Writers as Targets of Scam Artists

Scam artists have taken a page from Levi Strauss. Don’t make money trying to dig for gold when it’s much easier to prey on the miners and sell them stuff. In this updated version, though, it’s a group of scam artists who are preying on authors. God must loves writers because he created so many of them, particularly when it’s possible for anyone to publish a book for almost nothing.

Let me give you an example. Like most authors, I spend months working on writing and then rewriting and revising a novel. Once I finish, I still haven’t really accomplished anything unless I can find people to read the book. If I drop a novel in the forest and it goes unread, did I really write something?

No good deed goes unpunished. I wrote a press release for a non-fiction book about first contact with extraterrestrials. I sent it out to several media outlets. What happened? I received a dozen unsolicited emails and phone calls from PR companies that promised me they could do a much better job in reaching my intended audience. Well, it reached them, didn’t it?

I received an unsolicited email from a mailing list company that promised I could reach thousands of readers just waiting to receive word about my new book. I pictured these people sitting at their kitchen tables with their laptops open while they waited day after day for an email announcing my new book. I almost felt sorry for them.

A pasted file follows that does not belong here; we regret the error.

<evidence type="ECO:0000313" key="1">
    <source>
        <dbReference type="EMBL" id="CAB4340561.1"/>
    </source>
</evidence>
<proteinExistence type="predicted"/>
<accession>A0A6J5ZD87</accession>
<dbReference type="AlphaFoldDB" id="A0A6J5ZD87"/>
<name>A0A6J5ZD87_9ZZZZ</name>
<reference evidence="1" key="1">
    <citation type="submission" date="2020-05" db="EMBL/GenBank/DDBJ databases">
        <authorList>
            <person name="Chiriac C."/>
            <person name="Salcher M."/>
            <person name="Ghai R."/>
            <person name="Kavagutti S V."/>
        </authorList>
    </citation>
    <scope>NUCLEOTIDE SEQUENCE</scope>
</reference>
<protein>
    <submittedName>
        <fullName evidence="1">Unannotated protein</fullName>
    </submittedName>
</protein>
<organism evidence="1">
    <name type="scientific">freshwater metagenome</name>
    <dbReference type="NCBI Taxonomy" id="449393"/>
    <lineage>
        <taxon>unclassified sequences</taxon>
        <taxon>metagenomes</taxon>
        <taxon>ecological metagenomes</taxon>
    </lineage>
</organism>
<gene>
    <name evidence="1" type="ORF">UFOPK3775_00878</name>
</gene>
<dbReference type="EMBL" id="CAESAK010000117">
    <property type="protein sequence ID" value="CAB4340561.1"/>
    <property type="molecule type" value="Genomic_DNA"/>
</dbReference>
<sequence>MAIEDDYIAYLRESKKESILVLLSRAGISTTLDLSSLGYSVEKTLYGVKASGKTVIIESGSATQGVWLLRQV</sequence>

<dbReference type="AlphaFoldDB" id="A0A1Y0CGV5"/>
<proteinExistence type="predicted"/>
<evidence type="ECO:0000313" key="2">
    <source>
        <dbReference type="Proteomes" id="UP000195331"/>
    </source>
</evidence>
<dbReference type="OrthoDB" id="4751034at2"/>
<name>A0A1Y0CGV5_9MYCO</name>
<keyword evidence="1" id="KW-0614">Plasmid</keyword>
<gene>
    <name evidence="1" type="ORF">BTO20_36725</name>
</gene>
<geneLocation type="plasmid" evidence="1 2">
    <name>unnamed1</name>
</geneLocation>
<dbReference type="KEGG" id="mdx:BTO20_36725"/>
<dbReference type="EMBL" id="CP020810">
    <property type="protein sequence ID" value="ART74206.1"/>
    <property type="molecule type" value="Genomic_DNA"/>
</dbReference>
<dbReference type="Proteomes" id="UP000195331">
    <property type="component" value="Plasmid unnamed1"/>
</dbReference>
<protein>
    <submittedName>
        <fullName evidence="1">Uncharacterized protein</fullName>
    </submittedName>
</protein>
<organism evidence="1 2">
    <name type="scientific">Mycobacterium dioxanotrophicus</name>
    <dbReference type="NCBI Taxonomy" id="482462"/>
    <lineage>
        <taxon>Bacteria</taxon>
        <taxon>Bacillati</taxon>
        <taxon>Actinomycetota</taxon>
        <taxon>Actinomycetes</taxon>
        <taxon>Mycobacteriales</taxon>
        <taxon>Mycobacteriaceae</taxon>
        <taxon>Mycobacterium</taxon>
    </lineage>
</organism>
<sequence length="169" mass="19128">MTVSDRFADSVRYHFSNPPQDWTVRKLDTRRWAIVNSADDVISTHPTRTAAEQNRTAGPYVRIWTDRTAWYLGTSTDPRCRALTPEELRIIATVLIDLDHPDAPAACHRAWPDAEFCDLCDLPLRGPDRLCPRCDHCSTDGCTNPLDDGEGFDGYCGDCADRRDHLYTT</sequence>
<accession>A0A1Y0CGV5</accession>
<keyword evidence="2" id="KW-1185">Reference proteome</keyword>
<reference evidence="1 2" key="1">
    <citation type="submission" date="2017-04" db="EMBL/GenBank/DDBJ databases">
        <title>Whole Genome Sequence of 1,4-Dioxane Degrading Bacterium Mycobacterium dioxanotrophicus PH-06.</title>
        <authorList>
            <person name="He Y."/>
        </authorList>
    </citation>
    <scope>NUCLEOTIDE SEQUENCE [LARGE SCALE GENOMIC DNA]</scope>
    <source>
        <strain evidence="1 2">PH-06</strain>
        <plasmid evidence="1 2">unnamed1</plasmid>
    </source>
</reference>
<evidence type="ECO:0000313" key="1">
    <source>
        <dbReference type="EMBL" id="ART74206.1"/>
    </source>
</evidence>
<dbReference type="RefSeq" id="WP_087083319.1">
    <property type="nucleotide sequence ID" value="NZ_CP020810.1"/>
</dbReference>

Of course there are also the self-publishing “gurus” who promise the secret of how to use social media to sell millions of books. They all offer the same message. Start tweeting and be active on Facebook. Yeah, like that really helps. It’s preaching to the choir. Virtual book tour companies promise you’ll get all kinds of attention. Well, when you offer an Amazon gift certificate, people do tweet and re-tweet about your book, but that doesn’t result in sales. It’s simply a bunch of people who will do anything for a $25 gift certificate.

There are other scam artists at work as well. Companies offer to develop video trailers to advertise a novel much the way movie companies produce trailers for their next coming attraction. Book doctors offer to turn your novel into a best seller. I wonder if they were so good, why they don’t have their own bestsellers out there.

Evidently people are making money in the world of books, but it’s not the authors. It’s the group that has identified them as a prime target for over-promising and under-delivering.

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